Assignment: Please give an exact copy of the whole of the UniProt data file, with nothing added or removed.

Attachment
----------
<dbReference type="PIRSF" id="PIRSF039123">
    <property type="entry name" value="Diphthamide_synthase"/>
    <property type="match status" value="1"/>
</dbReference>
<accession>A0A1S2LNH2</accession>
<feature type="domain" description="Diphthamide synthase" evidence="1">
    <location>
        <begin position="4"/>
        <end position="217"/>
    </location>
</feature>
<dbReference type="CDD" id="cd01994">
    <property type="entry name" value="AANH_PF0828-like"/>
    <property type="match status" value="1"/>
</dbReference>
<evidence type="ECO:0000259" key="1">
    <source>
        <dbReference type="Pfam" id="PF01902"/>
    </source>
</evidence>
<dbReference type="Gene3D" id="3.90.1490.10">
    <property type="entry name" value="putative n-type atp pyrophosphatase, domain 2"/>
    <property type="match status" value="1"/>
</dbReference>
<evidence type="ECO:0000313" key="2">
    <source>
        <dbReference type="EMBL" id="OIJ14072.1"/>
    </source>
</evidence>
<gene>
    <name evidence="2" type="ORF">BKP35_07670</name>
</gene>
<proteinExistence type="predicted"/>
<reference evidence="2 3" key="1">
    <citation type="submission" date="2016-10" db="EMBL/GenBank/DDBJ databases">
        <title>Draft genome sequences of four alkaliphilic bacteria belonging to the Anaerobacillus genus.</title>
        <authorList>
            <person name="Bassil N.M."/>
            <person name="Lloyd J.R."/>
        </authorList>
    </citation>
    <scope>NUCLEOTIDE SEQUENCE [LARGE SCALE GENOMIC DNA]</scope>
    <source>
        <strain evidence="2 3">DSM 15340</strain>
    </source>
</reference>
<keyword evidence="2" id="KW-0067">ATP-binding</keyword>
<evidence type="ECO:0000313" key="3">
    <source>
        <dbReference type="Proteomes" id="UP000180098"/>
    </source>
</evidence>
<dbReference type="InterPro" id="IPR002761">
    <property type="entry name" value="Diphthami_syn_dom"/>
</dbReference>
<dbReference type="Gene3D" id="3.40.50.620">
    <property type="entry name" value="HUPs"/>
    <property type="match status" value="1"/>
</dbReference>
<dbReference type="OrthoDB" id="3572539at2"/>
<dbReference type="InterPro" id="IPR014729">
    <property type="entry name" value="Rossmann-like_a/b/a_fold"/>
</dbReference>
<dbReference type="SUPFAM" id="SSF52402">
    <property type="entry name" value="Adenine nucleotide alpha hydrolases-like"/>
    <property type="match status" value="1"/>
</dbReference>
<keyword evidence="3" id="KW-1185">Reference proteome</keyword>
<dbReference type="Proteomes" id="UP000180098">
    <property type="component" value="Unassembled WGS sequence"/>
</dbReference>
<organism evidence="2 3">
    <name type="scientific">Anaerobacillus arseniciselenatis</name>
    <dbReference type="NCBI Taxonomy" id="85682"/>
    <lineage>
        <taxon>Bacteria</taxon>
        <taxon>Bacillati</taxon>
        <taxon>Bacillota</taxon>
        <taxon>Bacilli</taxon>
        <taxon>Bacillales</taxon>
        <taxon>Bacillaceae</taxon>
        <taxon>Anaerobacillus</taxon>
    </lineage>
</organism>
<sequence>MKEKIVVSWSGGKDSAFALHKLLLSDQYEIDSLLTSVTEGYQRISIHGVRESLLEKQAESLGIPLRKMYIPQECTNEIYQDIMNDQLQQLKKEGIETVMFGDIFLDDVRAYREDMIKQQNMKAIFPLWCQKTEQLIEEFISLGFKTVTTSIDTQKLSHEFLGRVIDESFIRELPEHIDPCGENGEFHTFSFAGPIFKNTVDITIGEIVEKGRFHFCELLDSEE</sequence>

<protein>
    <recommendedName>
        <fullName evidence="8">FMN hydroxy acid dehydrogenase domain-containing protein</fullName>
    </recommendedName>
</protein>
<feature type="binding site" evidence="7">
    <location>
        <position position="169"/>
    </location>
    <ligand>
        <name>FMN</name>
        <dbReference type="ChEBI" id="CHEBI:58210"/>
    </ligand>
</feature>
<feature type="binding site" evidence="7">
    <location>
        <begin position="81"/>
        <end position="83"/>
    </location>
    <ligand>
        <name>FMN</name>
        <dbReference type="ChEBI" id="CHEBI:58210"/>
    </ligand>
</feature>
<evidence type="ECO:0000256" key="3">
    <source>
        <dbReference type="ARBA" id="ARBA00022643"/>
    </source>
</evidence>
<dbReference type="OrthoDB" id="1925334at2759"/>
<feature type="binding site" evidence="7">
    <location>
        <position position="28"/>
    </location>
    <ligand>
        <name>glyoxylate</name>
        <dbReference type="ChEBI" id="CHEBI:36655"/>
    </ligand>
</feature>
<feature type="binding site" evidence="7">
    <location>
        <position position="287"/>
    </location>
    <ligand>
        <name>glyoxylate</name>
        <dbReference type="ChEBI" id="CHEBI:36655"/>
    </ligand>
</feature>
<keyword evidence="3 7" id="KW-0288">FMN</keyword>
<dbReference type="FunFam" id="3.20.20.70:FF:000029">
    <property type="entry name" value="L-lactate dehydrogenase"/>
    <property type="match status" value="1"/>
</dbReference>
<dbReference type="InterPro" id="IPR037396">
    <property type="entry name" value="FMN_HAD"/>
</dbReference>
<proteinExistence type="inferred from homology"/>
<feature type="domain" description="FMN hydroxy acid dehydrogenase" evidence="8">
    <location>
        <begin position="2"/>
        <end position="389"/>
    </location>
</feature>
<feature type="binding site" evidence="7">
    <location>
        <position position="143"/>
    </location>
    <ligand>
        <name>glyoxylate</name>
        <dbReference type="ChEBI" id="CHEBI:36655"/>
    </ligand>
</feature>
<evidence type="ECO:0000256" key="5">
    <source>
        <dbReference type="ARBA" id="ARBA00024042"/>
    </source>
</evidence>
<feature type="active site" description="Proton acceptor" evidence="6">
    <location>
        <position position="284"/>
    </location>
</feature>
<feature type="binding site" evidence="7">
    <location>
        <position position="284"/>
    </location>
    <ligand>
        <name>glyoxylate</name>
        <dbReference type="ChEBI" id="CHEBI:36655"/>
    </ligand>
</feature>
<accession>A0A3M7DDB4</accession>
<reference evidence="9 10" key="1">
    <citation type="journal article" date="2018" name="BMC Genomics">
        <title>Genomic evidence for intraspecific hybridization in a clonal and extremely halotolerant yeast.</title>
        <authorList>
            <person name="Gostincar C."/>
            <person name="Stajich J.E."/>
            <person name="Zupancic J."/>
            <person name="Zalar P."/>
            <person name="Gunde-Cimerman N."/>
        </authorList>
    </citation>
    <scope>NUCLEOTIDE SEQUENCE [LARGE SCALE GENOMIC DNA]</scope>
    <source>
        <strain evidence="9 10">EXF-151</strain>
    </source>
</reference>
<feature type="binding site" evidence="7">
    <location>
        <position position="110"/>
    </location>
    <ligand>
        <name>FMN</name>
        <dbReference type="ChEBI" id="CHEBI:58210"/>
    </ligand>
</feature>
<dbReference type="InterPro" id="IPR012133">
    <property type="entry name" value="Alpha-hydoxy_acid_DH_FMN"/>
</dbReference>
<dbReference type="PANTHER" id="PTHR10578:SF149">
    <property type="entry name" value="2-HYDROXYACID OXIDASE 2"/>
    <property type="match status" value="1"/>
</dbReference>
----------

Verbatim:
<dbReference type="PIRSF" id="PIRSF039123">
    <property type="entry name" value="Diphthamide_synthase"/>
    <property type="match status" value="1"/>
</dbReference>
<accession>A0A1S2LNH2</accession>
<feature type="domain" description="Diphthamide synthase" evidence="1">
    <location>
        <begin position="4"/>
        <end position="217"/>
    </location>
</feature>
<dbReference type="CDD" id="cd01994">
    <property type="entry name" value="AANH_PF0828-like"/>
    <property type="match status" value="1"/>
</dbReference>
<evidence type="ECO:0000259" key="1">
    <source>
        <dbReference type="Pfam" id="PF01902"/>
    </source>
</evidence>
<dbReference type="Gene3D" id="3.90.1490.10">
    <property type="entry name" value="putative n-type atp pyrophosphatase, domain 2"/>
    <property type="match status" value="1"/>
</dbReference>
<evidence type="ECO:0000313" key="2">
    <source>
        <dbReference type="EMBL" id="OIJ14072.1"/>
    </source>
</evidence>
<gene>
    <name evidence="2" type="ORF">BKP35_07670</name>
</gene>
<proteinExistence type="predicted"/>
<reference evidence="2 3" key="1">
    <citation type="submission" date="2016-10" db="EMBL/GenBank/DDBJ databases">
        <title>Draft genome sequences of four alkaliphilic bacteria belonging to the Anaerobacillus genus.</title>
        <authorList>
            <person name="Bassil N.M."/>
            <person name="Lloyd J.R."/>
        </authorList>
    </citation>
    <scope>NUCLEOTIDE SEQUENCE [LARGE SCALE GENOMIC DNA]</scope>
    <source>
        <strain evidence="2 3">DSM 15340</strain>
    </source>
</reference>
<keyword evidence="2" id="KW-0067">ATP-binding</keyword>
<evidence type="ECO:0000313" key="3">
    <source>
        <dbReference type="Proteomes" id="UP000180098"/>
    </source>
</evidence>
<dbReference type="InterPro" id="IPR002761">
    <property type="entry name" value="Diphthami_syn_dom"/>
</dbReference>
<dbReference type="Gene3D" id="3.40.50.620">
    <property type="entry name" value="HUPs"/>
    <property type="match status" value="1"/>
</dbReference>
<dbReference type="OrthoDB" id="3572539at2"/>
<dbReference type="InterPro" id="IPR014729">
    <property type="entry name" value="Rossmann-like_a/b/a_fold"/>
</dbReference>
<dbReference type="SUPFAM" id="SSF52402">
    <property type="entry name" value="Adenine nucleotide alpha hydrolases-like"/>
    <property type="match status" value="1"/>
</dbReference>
<keyword evidence="3" id="KW-1185">Reference proteome</keyword>
<dbReference type="Proteomes" id="UP000180098">
    <property type="component" value="Unassembled WGS sequence"/>
</dbReference>
<organism evidence="2 3">
    <name type="scientific">Anaerobacillus arseniciselenatis</name>
    <dbReference type="NCBI Taxonomy" id="85682"/>
    <lineage>
        <taxon>Bacteria</taxon>
        <taxon>Bacillati</taxon>
        <taxon>Bacillota</taxon>
        <taxon>Bacilli</taxon>
        <taxon>Bacillales</taxon>
        <taxon>Bacillaceae</taxon>
        <taxon>Anaerobacillus</taxon>
    </lineage>
</organism>
<sequence>MKEKIVVSWSGGKDSAFALHKLLLSDQYEIDSLLTSVTEGYQRISIHGVRESLLEKQAESLGIPLRKMYIPQECTNEIYQDIMNDQLQQLKKEGIETVMFGDIFLDDVRAYREDMIKQQNMKAIFPLWCQKTEQLIEEFISLGFKTVTTSIDTQKLSHEFLGRVIDESFIRELPEHIDPCGENGEFHTFSFAGPIFKNTVDITIGEIVEKGRFHFCELLDSEE</sequence>

<protein>
    <recommendedName>
        <fullName evidence="8">FMN hydroxy acid dehydrogenase domain-containing protein</fullName>
    </recommendedName>
</protein>
<feature type="binding site" evidence="7">
    <location>
        <position position="169"/>
    </location>
    <ligand>
        <name>FMN</name>
        <dbReference type="ChEBI" id="CHEBI:58210"/>
    </ligand>
</feature>
<feature type="binding site" evidence="7">
    <location>
        <begin position="81"/>
        <end position="83"/>
    </location>
    <ligand>
        <name>FMN</name>
        <dbReference type="ChEBI" id="CHEBI:58210"/>
    </ligand>
</feature>
<evidence type="ECO:0000256" key="3">
    <source>
        <dbReference type="ARBA" id="ARBA00022643"/>
    </source>
</evidence>
<dbReference type="OrthoDB" id="1925334at2759"/>
<feature type="binding site" evidence="7">
    <location>
        <position position="28"/>
    </location>
    <ligand>
        <name>glyoxylate</name>
        <dbReference type="ChEBI" id="CHEBI:36655"/>
    </ligand>
</feature>
<feature type="binding site" evidence="7">
    <location>
        <position position="287"/>
    </location>
    <ligand>
        <name>glyoxylate</name>
        <dbReference type="ChEBI" id="CHEBI:36655"/>
    </ligand>
</feature>
<keyword evidence="3 7" id="KW-0288">FMN</keyword>
<dbReference type="FunFam" id="3.20.20.70:FF:000029">
    <property type="entry name" value="L-lactate dehydrogenase"/>
    <property type="match status" value="1"/>
</dbReference>
<dbReference type="InterPro" id="IPR037396">
    <property type="entry name" value="FMN_HAD"/>
</dbReference>
<proteinExistence type="inferred from homology"/>
<feature type="domain" description="FMN hydroxy acid dehydrogenase" evidence="8">
    <location>
        <begin position="2"/>
        <end position="389"/>
    </location>
</feature>
<feature type="binding site" evidence="7">
    <location>
        <position position="143"/>
    </location>
    <ligand>
        <name>glyoxylate</name>
        <dbReference type="ChEBI" id="CHEBI:36655"/>
    </ligand>
</feature>
<evidence type="ECO:0000256" key="5">
    <source>
        <dbReference type="ARBA" id="ARBA00024042"/>
    </source>
</evidence>
<feature type="active site" description="Proton acceptor" evidence="6">
    <location>
        <position position="284"/>
    </location>
</feature>
<feature type="binding site" evidence="7">
    <location>
        <position position="284"/>
    </location>
    <ligand>
        <name>glyoxylate</name>
        <dbReference type="ChEBI" id="CHEBI:36655"/>
    </ligand>
</feature>
<accession>A0A3M7DDB4</accession>
<reference evidence="9 10" key="1">
    <citation type="journal article" date="2018" name="BMC Genomics">
        <title>Genomic evidence for intraspecific hybridization in a clonal and extremely halotolerant yeast.</title>
        <authorList>
            <person name="Gostincar C."/>
            <person name="Stajich J.E."/>
            <person name="Zupancic J."/>
            <person name="Zalar P."/>
            <person name="Gunde-Cimerman N."/>
        </authorList>
    </citation>
    <scope>NUCLEOTIDE SEQUENCE [LARGE SCALE GENOMIC DNA]</scope>
    <source>
        <strain evidence="9 10">EXF-151</strain>
    </source>
</reference>
<feature type="binding site" evidence="7">
    <location>
        <position position="110"/>
    </location>
    <ligand>
        <name>FMN</name>
        <dbReference type="ChEBI" id="CHEBI:58210"/>
    </ligand>
</feature>
<dbReference type="InterPro" id="IPR012133">
    <property type="entry name" value="Alpha-hydoxy_acid_DH_FMN"/>
</dbReference>
<dbReference type="PANTHER" id="PTHR10578:SF149">
    <property type="entry name" value="2-HYDROXYACID OXIDASE 2"/>
    <property type="match status" value="1"/>
</dbReference>